In 1981, after 17 years of working for papers, I got a job at BBC Look North in Newcastle, where the local news anchorman was Mike Neville. He is a Geordie legend and has a towering local reputation, in a way that no one in national television does.
I had a vague idea I might like to do some presenting, but what Mike did was take that unfocused approach and shape it into something I've made a comfortable living from.
First of all, he has this ability to make the readers feel part of what is going on, to keep them on side and not embarrass them through awkward links or patronising coverage.
He once told me: "Forget what the reporters, cameramen and producers are doing; you can't be remote, you have to have an intimacy with the viewer."
Along with that was the ability to cope in a crisis. Mike has this ability to ad lib and fill the awkward gap, but done in a way that doesn't make the viewer squirm. Once the team wasn't ready when it came to broadcasting time, so Mike just started with the weather forecast, and made it seem like the most natural thing in the world.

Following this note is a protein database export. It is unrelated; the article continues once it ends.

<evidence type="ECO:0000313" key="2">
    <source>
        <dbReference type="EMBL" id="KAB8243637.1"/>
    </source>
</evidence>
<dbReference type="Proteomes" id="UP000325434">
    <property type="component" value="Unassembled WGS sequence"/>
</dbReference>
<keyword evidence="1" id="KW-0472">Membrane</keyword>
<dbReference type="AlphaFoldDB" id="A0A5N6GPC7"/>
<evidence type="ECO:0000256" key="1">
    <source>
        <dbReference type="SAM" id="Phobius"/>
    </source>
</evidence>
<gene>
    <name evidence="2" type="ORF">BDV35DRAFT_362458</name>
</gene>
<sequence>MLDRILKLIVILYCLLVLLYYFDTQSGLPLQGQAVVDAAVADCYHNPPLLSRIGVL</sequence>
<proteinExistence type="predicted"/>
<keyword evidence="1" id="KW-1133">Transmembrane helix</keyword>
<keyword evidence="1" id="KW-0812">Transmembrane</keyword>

I learnt how to do this the hard way, sitting alongside Mike in the studio. On several occasions I got into the most awful tangle, and he'd come up with some wonderful phrase and get me out of another mess.
He taught me how, in the same programme, to switch from a serious story - a murder, a crash, a strike - to a lighter item, maybe sport, without awkwardness.
Because of his inspiration and help I got some presenting experience, and when the ITN job came up in 1984 I was able to make the most of the chances I was given on screen.
If I hadn't been in the Mike Neville school I might have made a right hash of those early appearances and never been given another chance. But I was able to prove I was unflappable.
When things go pear-shaped, Mike's persona inhabits me and I'm calmer. He taught me to talk slower and ignore the shouting in the ear and the people running and the hot lights.
Mike taught me that television news is not acting, but it is a performance. The only way to carry any conviction is to be genuine.
He's in his mid-sixties and still going strong. I often get an e-mail from him after I have a major breaking story, saying "Well done lad". I always reply, "Well, we know who taught me."
Nicholas Owen presents 'ITV Lunchtime News'Reuse content